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Anyone up on the legality of this? I know you can use iPhone interface sounds and stuff but what about your phone service (in this case Rogers in Canada) recorded messages like the voicemail message?

EDIT: This is for a short film that may play at festivals or online.

  • Easiest way would be to it record yourselves and put a telephone effect on it. – owl Jun 11 '15 at 7:37
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These recordings belong to their authors or assignees, therefore in order to legally use them in your movie you may have to obtain the owners' license. If all the recordings are of the sort you mentioned in the question then you are most likely exempt from such license, as these recordings are very short and with no artistic or commercial value. You might also be exempt or alternatively covered by a collective license under certain conditions, for example, if your work is undertaken as an academic assignment. In order to get a definitive answer you should review each sound clip against the law, for this purpose you can consult the resources available from The Copyright Board of Canada. In some case you may need to consider also the relevant legislation in your Province.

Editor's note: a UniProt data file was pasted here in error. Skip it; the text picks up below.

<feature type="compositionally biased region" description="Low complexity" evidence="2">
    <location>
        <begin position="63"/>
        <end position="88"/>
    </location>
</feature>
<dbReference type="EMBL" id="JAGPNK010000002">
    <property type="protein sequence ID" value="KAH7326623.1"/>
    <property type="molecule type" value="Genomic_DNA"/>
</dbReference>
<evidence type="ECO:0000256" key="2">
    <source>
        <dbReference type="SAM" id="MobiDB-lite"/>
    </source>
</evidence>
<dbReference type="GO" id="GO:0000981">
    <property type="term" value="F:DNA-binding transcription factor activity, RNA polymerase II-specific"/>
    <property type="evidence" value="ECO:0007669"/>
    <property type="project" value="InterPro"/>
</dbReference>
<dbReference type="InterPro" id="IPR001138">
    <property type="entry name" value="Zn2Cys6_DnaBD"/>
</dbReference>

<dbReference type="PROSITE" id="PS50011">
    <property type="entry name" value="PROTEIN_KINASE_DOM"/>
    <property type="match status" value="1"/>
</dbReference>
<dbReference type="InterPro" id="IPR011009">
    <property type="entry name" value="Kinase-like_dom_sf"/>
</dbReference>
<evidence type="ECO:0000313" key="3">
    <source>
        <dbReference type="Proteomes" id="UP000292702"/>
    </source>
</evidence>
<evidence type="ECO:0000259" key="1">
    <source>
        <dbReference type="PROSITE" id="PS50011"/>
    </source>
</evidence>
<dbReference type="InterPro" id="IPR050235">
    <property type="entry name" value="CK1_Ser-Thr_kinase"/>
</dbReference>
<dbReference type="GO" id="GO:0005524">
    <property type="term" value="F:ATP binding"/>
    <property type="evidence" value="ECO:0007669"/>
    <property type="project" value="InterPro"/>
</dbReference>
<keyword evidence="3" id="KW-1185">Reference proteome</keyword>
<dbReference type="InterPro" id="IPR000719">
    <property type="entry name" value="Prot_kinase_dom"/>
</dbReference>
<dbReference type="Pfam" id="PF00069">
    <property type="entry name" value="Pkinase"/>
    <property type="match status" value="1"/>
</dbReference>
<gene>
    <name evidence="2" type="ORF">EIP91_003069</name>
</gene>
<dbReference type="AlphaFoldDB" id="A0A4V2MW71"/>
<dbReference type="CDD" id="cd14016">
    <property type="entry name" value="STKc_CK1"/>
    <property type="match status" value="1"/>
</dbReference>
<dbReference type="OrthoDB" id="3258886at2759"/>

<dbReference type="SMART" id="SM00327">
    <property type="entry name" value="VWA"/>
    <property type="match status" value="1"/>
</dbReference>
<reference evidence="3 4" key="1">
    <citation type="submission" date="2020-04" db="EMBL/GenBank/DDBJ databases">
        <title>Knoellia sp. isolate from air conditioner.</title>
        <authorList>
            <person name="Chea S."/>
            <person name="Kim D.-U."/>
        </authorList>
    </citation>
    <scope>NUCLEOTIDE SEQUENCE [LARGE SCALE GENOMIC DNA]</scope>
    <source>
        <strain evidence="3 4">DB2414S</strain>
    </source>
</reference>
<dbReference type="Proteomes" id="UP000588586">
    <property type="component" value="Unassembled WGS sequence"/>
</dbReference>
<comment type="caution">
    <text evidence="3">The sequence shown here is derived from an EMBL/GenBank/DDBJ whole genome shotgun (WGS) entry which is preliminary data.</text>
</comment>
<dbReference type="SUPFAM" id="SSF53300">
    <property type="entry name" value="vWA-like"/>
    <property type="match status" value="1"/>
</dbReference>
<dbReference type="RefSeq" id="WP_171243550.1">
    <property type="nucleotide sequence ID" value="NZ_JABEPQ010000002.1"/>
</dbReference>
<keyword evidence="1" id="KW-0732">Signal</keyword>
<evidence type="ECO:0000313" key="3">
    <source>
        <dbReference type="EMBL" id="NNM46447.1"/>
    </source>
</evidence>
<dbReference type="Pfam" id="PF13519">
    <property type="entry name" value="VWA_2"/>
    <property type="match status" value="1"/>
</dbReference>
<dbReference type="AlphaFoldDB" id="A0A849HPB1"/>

In some cases, for example if you want to use clips that might be problematic such as musical ringtones or actual music, even transitional background "elevator music", you should prefer sourcing the clips from royalty-free internet services, there are plenty of them for practically any kind of sound you look for, and if you don't find your exact sound you can get it done for pennies in sites such as Fiverr and the likes.

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